Along with Doctor Tweedy, Aunt Gertrude was there (She would have been about 21 at that time) and I think Aunt Hazle (Dad’s step brother Uncle Laten’s wife) was there. My Mom was Virginia Lee Stearns. She sometimes got mail for Uncle Jack’s wife who was also Virginia Stearns.
So after I oohed and gooed at the new baby for a while, I think they wanted to get rid of me so Doctor Tweedy could do his doctor thing. Aunt Gertrude said, “Come on let’s go out to the kitchen.” I always asked why and it drove my mom nuts but Aunt Gertrude said, “To find something to eat.” (Why else would we go to the kitchen I guess) So I got the idea the food was for the baby. She kept me busy looking until she got the all clear signal. I came back with a biscuit for the baby. But Dad said the baby couldn’t eat it right then.
Aunt Hazle and the Doctor left but Aunt Gertie stayed and cooked and cleaned for us for a few days. I found her sitting down one day and declared that I would put her hair in a bun. I’m thinking at that time Grandma wrapped her hair in a bun because I definitely had some idea how it was done. I don’t ever recall my mother wearing a bun. She would make a roll at the nap of her neck or behind her ears but not a bun. So I combed and twisted and stuck bobby pins in Aunt Gertie’s hair. When I was done she felt of the back of her head and commented that she didn’t have enough hair for a bun. “That’s why I made it a biscuit.” I said.
Later when I was older, maybe nine or ten, I remember sitting with Grandmother in the swing on the front porch while she took the braids out and combed them, and then braided it and up again. At that time she did wear them over the top of her head just as when this picture was taken.
I found out that she did not comb her hair every day as she insisted that I do.( She always wanted me to have my hair in braids so it wouldn’t be in my eyes.) She combed her hair every other day she said. Many years later after I was married, I’m thinking it was around 1966 or later. At that time she lived on the other side of the tracks near Lantana Baptist Church in Carbondale so it was well after Grandpa died. She started having bad headaches. The Doctor told her it was from the weight of those braids. He wanted her to cut her hair. She had wore her hair up in braids all her life and it was hard for her to give them up. She didn’t pile it on her head anymore but wore it in one braid down
her back. The headaches were still bad, but she wouldn’t cut her hair. One day Aunt Julie was there, and came up behind her as she sat in her rocking chair and chopped the braid off with a pair of scissors. I still have the braid downstairs in Great Grandpa Frank Penrod’s old trunk.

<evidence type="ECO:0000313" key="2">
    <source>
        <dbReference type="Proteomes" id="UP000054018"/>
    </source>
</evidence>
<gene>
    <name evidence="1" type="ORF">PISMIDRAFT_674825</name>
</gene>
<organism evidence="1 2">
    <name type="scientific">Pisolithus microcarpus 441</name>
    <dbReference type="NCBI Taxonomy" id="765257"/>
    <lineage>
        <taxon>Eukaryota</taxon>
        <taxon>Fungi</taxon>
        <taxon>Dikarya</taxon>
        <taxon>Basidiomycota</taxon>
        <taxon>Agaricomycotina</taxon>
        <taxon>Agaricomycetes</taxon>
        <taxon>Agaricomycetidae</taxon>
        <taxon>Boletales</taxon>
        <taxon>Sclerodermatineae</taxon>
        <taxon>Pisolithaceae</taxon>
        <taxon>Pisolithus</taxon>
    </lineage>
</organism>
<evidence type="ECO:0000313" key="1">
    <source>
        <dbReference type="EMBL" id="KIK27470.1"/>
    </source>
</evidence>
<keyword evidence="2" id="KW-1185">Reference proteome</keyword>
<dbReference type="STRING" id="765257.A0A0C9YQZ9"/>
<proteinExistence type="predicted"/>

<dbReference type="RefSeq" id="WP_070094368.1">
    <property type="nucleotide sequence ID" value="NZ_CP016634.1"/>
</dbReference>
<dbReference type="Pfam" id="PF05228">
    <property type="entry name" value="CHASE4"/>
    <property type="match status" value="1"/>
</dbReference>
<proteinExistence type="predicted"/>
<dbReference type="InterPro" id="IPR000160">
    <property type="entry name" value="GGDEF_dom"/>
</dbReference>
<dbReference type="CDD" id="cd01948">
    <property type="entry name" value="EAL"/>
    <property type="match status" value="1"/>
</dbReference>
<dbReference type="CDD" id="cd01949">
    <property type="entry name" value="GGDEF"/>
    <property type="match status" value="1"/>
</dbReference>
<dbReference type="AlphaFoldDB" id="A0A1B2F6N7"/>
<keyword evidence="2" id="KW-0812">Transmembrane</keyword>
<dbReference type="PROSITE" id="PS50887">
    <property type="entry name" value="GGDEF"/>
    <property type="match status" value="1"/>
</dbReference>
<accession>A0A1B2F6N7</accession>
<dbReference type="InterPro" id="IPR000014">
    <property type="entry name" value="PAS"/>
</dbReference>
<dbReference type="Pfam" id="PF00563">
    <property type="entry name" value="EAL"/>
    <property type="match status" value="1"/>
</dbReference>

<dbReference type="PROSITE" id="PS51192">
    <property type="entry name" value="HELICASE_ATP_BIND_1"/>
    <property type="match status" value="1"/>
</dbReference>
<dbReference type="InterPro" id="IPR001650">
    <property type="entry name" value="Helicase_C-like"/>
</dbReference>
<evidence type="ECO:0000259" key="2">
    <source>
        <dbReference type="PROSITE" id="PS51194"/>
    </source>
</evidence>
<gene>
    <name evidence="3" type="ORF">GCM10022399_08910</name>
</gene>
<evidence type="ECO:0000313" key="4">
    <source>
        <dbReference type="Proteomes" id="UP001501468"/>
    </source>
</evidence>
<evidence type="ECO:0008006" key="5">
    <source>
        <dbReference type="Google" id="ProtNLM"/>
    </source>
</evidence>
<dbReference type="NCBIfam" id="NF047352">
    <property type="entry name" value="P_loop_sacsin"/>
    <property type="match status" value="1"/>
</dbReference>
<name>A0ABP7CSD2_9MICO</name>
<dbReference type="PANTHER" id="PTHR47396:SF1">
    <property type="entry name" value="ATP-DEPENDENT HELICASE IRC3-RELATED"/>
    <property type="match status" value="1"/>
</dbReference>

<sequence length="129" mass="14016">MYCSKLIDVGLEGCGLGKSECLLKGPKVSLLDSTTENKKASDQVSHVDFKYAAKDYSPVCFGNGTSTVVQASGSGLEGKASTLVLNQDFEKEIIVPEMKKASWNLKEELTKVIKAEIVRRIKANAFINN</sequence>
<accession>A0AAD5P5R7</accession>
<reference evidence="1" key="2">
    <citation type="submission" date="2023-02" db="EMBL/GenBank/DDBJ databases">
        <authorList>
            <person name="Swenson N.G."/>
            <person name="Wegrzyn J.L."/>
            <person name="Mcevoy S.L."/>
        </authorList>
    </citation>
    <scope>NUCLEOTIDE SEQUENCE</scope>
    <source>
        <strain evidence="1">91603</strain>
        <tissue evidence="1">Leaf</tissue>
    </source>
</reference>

Speaking of Great Grandpa Penrod, if I ever get to heaven, after I’ve visited with my Lord and Savior Jesus Christ and my Heavenly Father I want to talk with Great Grandpa. I’m sure he’ll be there. I’ve asked a lot of questions about him and it is the look people who knew him get on their faces when I say his name that intrigues me the most. It’s a look of awe and reverence. Dad said his Grandpa Penrod loved to talk about the scriptures, and when he prayed the room moved. I take that to mean that you could feel the Spirit really strong. I’m pretty sure that he did love his scriptures because in that old trunk is a small notebook and on every page is list and list of scriptures. Dad said he was actually kicked out of – was it Dutch Ridge Church? So that’s where the strong headed rebel in me comes from and Grandma too. She and the kids went out to Dutch Ridge one cold snowy day for church. Either no one came or the preacher sent them home because it was too cold. Somehow Grandma and the preacher got into a long discussion about Matthew 5:28 that says, “whoever looketh on a woman to lust after her hath committed adultery with her already in his heart.” I guess Grandmother thought the scripture meant just what it said and the preacher was willing to give us a little lee way.
Despite all of that I recall a story about how the “boys” I’m not sure who that was, but her boys and neighbors or cousins would play cards in the barn or maybe in the shed across the road from the barn I don’t recall which. If you were going to play cards in her house it had to be Old Maid, but this wasn’t Old Maid. Anyway the preacher came one day because he had heard about the boys playing cards and she told him, “Well, at least I know where they are.”